Drafting DTs is risky proposition

The recent history of the NFL draft is littered with first-round defensive tackles who never lived up to their press clippings.

Top-10 selections such as Glenn Dorsey (Kansas City, 2008), Sedrick Ellis (New Orleans, 2008), Amobi Okoye (Houston, 2007), Dewayne Robertson (New York Jets, 2003), Johnathan Sullivan (New Orleans, 2003) and Ryan Sims (Kansas City, 2002) have never played in a Pro Bowl and probably won't. Two of the six, in fact, are no longer in the league.

Defensive tackle isn't the ultimate hit-or-miss position, but it is pretty close.

"Because it's so hard to find [tackles], teams probably take more gambles at the position than at just about any other spot," said Carolina coach John Fox. "You tend to reach a little bit … and, let's face it, sometimes you get burned."

And that likely goes a long way toward explaining why the St. Louis Rams will probably tab Oklahoma quarterback Sam Bradford with the top overall selection in next month's draft and pass on the two standout defensive tackles available.

Granted, quarterbacks have proved to be as risky a boom-or-bust choice as tackles at the top of the draft. Maybe even more so. But the Rams, who have taken defensive linemen in the first round in two of the past three drafts, sorely need a quarterback. And while Nebraska's Ndamukong Suh and Oklahoma's Gerald McCoy are highly regarded by most scouts, defensive tackles don't win Super Bowl titles.

Indeed, the last franchise to win a championship with a first-round 4-3 tackle who was a Pro Bowl performer was Tampa Bay with Warren Sapp in 2002.

Not since 1994, when the Cincinnati Bengals grabbed Dan "Big Daddy" Wilkinson, has a defensive tackle been the top choice in a draft. Two tackles haven't been selected in the top five of any draft since 1992, when Indianapolis chose Steve Emtman (No. 1) and St. Louis took Sean Gilbert (No. 3). The first of those long droughts isn't likely to end this year, but the second one could.

Still, that isn't apt to end the innate skepticism that seems to exist regarding the tackle position.

"You get a great [tackle]," San Diego coach Norv Turner acknowledged at the annual NFL meeting last week, "and it changes the way that you have to plan offensively. But there aren't that many great ones to go around. [Those guys] are scarce."

Coach Jim Schwartz of Detroit, who probably will jump on Suh with the second overall pick, invoked the "planet theory" espoused by late New York Giants general manager George Young to justify taking a tackle. In its simplest form, the planet theory holds that there are a finite number of 300-pounders on Earth, and that you've got to consider one if he is available to you.

Said Schwartz: "You start with the size, the girth, and that's the first [prerequisite] to play the position. That alone makes it hard to locate guys. Then you throw in all the other stuff -- strength, quickness, the ability to anchor [versus the run] -- and it gets even harder."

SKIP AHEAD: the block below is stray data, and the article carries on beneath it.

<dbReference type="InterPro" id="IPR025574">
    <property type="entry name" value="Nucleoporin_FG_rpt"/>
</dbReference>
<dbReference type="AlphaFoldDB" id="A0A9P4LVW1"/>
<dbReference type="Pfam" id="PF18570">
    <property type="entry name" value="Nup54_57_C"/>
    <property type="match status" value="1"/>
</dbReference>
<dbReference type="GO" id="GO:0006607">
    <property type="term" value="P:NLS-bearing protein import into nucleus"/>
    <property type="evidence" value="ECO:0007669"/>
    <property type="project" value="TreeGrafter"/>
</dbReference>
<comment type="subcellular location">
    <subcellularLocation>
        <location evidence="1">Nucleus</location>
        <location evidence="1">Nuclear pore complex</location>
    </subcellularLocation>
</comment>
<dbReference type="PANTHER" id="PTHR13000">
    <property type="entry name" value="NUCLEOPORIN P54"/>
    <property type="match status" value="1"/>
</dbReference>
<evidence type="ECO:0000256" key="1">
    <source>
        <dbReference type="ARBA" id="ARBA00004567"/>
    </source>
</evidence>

Every indication is that Suh and McCoy are special players and sterling characters. It's still difficult, though, to overcome the pock-marked history of tackles as No. 1 choices. Since 1967, only five tackles -- Bubba Smith ('67), Kenneth Sims ('82), Russell Maryland ('91), Emtman ('92) and Wilkinson ('94) -- were chosen with the top pick. Three tackles were picked No. 1 in a four-year span from 1991-94, and none since.

In the 30 drafts from 1980 to 2009, 14 quarterbacks were chosen with the top pick (including 14 of the last 27) and only four defensive tackles. But as shaky as quarterbacks can be at times, eight of the 14 were chosen for at least one Pro Bowl game.

"If you're the best guy, then you're the best guy," said Suh, arguably the best tackle prospect in the past 20 years. "It really shouldn't matter [what position you play]."

But it does.

Part of it is economics, with franchises reluctant to invest tens of millions of dollars in players who aren't, by definition, true difference-makers. The St. Louis Post-Dispatch pointed out on Monday that, after choosing end Chris Long over Dorsey with the No. 2 overall pick in 2008, Rams president of football operations Jay Zygmunt justified the choice by announcing St. Louis didn't believe in spending exorbitant money on tackles.

That in part points to Bradford, who on Monday demonstrated no ill effects from his surgically repaired right arm, and who has been granted total clearance by noted orthopedist Dr. James Andrews. The uneven track record of tackles with the first pick, and in the first round, also points to Bradford.

As evidenced by the fact that three of this offseason's six franchise free agents were tackles -- not including Oakland's Richard Seymour, who has played both inside and outside -- tackles are at a premium. But only if a team is certain it possesses a premium guy.

Not counting defenders who were labeled as tackles in the draft, but who ended up at end in 3-4 fronts, 32 tackles were chosen in the first round the past 10 years. Nine of them played in at least one Pro Bowl, for a total of 24 appearances. Only two of the last 15 tackles chosen played on top-10 rush defenses their rookie years.

"In certain schemes, [tackles] are the engine that drives the car," Pittsburgh coach Mike Tomlin told the Post-Dispatch last week.

Just as often, however, they end up on the scrap heap. And that's a high-reward, high-risk gamble on which some franchises are loathe to roll the dice.

Len Pasquarelli, a recipient of the Pro Football Hall of Fame's McCann Award for distinguished reporting, is a senior writer for ESPN.com.